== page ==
THE POLITICS OF MEMORY: POLAND AND BEYOND

Misiu, mój prawnik, który wygrał moja sprawę o papiery ojca w Polsce, i teraz jest w Princeton Univ, opublikował dzis    w Jerusalem Post
To jest bomba! Juz bombarduja go wielkie gazety z prosba o wywiady i tez artykuly na ten temat.  Napewno zainteresuje twoich czytelników.
Pozdrawiam,
Ina


BY TOMASZ TADEUSZ KONCEWICZ

Tomasz Tadeusz Koncewicz – polski prawnik, adwokat, doktor habilitowany nauk prawnych, profesor nadzwyczajny Uniwersytetu Gdańskiego, specjalista w zakresie prawa międzynarodowego publicznego i prawa Unii Europejskiej.

 

In loving memory of my late grandmother Czesława Strag, The Righteous Among the Nations of the World who tirelessly taught me that to really move forward we must never forget our historical baggage.

 

With the judiciary and public media in Poland captured, the time has now come to implement a “politics of memory,” with one sanctioned vision of history, and capture the hearts and minds of the Poles. The most recent and dangerous installment of this politics of memory is the attempt to criminalize the public and erroneous assignation of blame to the Polish nation for crimes committed by the Third Reich.

Polish Justice Minister Zbigniew Ziobro, the most dangerous man in a government full of dangerous men, presented his rationale for this legislation as follows: “[…] the Polish government took an important step in the direction of creating stronger legal instruments allowing us to defend our rights, defend the historical truth, and defend Poland’s good name everywhere in the world.”

He alluded to the notorious “Polish death camps” designation occasionally appearing in the foreign media, and potentially suggesting co-responsibility on the part of the Poles for the crimes committed by Nazi Germany.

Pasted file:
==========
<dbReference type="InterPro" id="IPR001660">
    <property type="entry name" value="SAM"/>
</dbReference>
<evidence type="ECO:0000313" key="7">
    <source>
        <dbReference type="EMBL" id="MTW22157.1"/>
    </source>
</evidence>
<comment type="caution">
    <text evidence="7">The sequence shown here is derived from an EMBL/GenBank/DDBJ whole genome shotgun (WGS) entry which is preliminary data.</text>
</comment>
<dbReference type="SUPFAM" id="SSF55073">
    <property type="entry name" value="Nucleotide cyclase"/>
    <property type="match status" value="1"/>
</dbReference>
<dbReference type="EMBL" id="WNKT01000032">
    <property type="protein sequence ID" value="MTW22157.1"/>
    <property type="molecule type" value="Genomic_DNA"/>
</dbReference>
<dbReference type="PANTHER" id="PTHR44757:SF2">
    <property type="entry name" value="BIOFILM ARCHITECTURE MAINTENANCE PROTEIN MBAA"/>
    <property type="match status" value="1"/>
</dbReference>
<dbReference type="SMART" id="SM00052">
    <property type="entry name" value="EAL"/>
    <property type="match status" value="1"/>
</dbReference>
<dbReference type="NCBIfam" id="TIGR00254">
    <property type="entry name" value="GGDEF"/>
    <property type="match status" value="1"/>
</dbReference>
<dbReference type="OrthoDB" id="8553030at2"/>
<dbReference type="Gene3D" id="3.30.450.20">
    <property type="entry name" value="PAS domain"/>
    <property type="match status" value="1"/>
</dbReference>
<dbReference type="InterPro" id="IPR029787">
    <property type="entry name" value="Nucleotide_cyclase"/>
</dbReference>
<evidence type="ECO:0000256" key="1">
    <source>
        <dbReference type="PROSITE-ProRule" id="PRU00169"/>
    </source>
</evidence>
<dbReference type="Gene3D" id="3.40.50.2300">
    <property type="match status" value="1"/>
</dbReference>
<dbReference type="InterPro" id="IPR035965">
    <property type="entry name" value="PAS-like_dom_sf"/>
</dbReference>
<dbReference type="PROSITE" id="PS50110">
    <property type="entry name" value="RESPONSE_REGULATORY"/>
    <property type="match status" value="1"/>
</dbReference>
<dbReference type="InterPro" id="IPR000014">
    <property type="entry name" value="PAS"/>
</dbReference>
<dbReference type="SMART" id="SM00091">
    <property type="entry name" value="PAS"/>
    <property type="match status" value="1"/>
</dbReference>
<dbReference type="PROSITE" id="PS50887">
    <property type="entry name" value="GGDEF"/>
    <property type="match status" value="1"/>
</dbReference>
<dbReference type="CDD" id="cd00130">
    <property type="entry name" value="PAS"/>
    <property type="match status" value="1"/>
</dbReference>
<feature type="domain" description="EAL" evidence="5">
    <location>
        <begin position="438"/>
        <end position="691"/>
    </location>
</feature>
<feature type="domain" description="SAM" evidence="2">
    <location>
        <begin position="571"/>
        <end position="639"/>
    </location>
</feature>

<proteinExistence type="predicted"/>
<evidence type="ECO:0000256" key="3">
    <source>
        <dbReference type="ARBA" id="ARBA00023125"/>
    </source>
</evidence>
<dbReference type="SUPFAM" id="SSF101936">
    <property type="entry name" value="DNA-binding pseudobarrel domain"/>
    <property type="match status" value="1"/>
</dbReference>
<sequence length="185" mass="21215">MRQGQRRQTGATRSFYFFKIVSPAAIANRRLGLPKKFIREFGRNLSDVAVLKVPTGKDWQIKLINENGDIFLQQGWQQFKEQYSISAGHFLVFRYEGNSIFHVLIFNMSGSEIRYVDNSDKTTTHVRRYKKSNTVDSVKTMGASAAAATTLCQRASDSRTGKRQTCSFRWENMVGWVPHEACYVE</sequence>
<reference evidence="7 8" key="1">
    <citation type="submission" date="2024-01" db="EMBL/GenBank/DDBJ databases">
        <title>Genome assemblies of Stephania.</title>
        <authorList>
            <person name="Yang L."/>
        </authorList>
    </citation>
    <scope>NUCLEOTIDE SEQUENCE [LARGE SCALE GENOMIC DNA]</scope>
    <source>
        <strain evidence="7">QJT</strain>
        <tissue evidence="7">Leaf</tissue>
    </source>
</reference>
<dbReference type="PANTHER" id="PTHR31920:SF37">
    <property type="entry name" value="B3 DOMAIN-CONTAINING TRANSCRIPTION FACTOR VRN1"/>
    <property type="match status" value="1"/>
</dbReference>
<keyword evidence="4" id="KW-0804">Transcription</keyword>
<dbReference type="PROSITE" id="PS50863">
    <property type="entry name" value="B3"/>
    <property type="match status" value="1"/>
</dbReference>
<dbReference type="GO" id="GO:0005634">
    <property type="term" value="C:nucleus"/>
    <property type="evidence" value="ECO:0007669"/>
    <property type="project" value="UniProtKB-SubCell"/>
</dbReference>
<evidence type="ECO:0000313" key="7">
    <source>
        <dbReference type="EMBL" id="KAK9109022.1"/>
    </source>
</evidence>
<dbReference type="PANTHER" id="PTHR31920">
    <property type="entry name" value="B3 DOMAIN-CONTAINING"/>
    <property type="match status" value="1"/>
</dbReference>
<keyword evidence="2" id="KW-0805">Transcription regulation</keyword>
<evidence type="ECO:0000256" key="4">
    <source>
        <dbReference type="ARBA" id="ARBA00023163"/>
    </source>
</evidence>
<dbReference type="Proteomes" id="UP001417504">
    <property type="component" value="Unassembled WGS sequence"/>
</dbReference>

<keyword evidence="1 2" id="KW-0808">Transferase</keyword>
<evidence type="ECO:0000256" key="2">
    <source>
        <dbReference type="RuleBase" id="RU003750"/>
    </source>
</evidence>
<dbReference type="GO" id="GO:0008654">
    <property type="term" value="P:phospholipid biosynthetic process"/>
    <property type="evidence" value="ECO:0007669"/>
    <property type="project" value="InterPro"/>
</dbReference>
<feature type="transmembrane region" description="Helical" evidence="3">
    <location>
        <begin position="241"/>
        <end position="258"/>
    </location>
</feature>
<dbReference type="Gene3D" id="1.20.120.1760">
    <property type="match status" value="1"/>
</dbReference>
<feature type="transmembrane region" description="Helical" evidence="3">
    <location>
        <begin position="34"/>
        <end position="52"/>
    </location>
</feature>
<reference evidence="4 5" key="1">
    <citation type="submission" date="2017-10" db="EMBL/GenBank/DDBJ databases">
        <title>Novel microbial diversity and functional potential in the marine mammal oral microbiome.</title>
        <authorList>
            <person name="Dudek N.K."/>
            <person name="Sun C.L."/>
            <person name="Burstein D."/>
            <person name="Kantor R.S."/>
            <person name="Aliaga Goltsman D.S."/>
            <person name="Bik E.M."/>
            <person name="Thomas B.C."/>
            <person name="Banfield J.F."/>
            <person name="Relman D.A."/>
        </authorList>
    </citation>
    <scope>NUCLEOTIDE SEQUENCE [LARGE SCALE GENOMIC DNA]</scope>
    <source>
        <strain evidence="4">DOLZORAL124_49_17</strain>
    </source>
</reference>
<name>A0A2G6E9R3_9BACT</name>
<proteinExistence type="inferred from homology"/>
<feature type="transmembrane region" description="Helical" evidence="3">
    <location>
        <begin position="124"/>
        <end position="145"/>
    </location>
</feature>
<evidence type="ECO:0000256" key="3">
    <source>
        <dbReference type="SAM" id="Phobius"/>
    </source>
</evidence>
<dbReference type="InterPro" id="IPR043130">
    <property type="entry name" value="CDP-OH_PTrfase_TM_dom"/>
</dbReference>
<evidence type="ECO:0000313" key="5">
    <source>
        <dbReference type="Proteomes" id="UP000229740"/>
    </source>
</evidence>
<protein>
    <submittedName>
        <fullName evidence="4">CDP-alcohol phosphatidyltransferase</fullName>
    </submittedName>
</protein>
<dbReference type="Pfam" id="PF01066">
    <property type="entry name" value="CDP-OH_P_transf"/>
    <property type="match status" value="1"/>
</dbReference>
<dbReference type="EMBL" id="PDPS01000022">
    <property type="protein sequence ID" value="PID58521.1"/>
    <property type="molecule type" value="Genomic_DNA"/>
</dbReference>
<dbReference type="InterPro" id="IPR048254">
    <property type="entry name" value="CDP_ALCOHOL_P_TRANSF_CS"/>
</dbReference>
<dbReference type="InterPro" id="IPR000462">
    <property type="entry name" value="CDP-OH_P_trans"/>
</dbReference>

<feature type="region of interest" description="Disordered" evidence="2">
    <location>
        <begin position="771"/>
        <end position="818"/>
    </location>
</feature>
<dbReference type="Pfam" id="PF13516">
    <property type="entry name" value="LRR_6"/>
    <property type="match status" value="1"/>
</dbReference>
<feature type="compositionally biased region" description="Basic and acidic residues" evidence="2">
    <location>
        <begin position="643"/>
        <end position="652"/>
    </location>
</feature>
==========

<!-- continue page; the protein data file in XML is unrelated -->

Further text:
He vowed to prosecute all those who defame Poland or the Polish nation. Already in its draft stage the legislation has sparked a furor regarding its scope and the severity of its sanctions (up to three years of imprisonment), and has been criticized as a “blunt instrument” (US president Barack Obama’s unfortunate remarks in 2012 would be covered by this law!), as another example of the nationalist revival in Poland and the return of revisionist history.

Critics have also pointed out the possible dangers of limiting free speech and research and of building the martyrological narrative that the world does not understand how much Poland and Poles have suffered.

While this all true and cause for concern, there are important general lessons to be learned from this foray into the past. Polish leaders are currently in the business of no-holds-barred war on memory. The objective is to craft a one-dimensional explanation of where “we, the people” come from and what makes up our national identity, with anything else being a “mis-memory.”

Calosc TUTAJ 

 

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